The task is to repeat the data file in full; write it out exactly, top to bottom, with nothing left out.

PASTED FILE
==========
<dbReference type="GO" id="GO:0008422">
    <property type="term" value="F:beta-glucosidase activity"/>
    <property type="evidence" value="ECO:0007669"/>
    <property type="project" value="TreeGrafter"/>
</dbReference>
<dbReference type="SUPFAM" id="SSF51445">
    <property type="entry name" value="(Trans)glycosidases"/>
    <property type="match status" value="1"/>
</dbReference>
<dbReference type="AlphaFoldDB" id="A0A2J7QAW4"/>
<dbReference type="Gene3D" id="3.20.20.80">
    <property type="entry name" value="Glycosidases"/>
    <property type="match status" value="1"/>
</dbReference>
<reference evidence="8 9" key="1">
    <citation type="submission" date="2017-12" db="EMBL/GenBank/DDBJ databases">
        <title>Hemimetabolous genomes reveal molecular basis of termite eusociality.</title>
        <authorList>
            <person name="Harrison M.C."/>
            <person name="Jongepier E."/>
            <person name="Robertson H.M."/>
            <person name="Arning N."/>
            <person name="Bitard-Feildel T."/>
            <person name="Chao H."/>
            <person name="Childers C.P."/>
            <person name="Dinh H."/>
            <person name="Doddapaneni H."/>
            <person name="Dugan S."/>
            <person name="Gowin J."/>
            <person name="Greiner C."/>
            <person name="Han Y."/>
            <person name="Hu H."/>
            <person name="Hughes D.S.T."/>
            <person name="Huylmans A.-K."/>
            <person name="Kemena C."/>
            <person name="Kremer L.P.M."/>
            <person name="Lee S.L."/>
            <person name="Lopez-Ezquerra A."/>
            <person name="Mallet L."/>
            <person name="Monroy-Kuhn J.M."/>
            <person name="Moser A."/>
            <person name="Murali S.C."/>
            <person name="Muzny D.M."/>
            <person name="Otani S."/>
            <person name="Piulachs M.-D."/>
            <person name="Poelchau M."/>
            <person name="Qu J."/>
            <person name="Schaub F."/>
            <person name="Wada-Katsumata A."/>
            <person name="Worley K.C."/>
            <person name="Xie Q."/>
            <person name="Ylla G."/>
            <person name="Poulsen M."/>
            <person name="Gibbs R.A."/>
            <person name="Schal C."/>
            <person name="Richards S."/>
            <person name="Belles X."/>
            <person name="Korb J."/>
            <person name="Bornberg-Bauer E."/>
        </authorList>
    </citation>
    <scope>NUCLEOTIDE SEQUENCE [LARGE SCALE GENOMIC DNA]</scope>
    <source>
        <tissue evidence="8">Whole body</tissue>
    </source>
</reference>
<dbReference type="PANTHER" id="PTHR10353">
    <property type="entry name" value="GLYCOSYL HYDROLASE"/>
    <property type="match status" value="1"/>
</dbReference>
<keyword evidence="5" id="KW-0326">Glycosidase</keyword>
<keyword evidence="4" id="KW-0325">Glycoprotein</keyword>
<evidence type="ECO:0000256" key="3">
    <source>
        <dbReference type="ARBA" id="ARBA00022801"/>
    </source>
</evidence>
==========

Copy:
<dbReference type="GO" id="GO:0008422">
    <property type="term" value="F:beta-glucosidase activity"/>
    <property type="evidence" value="ECO:0007669"/>
    <property type="project" value="TreeGrafter"/>
</dbReference>
<dbReference type="SUPFAM" id="SSF51445">
    <property type="entry name" value="(Trans)glycosidases"/>
    <property type="match status" value="1"/>
</dbReference>
<dbReference type="AlphaFoldDB" id="A0A2J7QAW4"/>
<dbReference type="Gene3D" id="3.20.20.80">
    <property type="entry name" value="Glycosidases"/>
    <property type="match status" value="1"/>
</dbReference>
<reference evidence="8 9" key="1">
    <citation type="submission" date="2017-12" db="EMBL/GenBank/DDBJ databases">
        <title>Hemimetabolous genomes reveal molecular basis of termite eusociality.</title>
        <authorList>
            <person name="Harrison M.C."/>
            <person name="Jongepier E."/>
            <person name="Robertson H.M."/>
            <person name="Arning N."/>
            <person name="Bitard-Feildel T."/>
            <person name="Chao H."/>
            <person name="Childers C.P."/>
            <person name="Dinh H."/>
            <person name="Doddapaneni H."/>
            <person name="Dugan S."/>
            <person name="Gowin J."/>
            <person name="Greiner C."/>
            <person name="Han Y."/>
            <person name="Hu H."/>
            <person name="Hughes D.S.T."/>
            <person name="Huylmans A.-K."/>
            <person name="Kemena C."/>
            <person name="Kremer L.P.M."/>
            <person name="Lee S.L."/>
            <person name="Lopez-Ezquerra A."/>
            <person name="Mallet L."/>
            <person name="Monroy-Kuhn J.M."/>
            <person name="Moser A."/>
            <person name="Murali S.C."/>
            <person name="Muzny D.M."/>
            <person name="Otani S."/>
            <person name="Piulachs M.-D."/>
            <person name="Poelchau M."/>
            <person name="Qu J."/>
            <person name="Schaub F."/>
            <person name="Wada-Katsumata A."/>
            <person name="Worley K.C."/>
            <person name="Xie Q."/>
            <person name="Ylla G."/>
            <person name="Poulsen M."/>
            <person name="Gibbs R.A."/>
            <person name="Schal C."/>
            <person name="Richards S."/>
            <person name="Belles X."/>
            <person name="Korb J."/>
            <person name="Bornberg-Bauer E."/>
        </authorList>
    </citation>
    <scope>NUCLEOTIDE SEQUENCE [LARGE SCALE GENOMIC DNA]</scope>
    <source>
        <tissue evidence="8">Whole body</tissue>
    </source>
</reference>
<dbReference type="PANTHER" id="PTHR10353">
    <property type="entry name" value="GLYCOSYL HYDROLASE"/>
    <property type="match status" value="1"/>
</dbReference>
<keyword evidence="5" id="KW-0326">Glycosidase</keyword>
<keyword evidence="4" id="KW-0325">Glycoprotein</keyword>
<evidence type="ECO:0000256" key="3">
    <source>
        <dbReference type="ARBA" id="ARBA00022801"/>
    </source>
</evidence>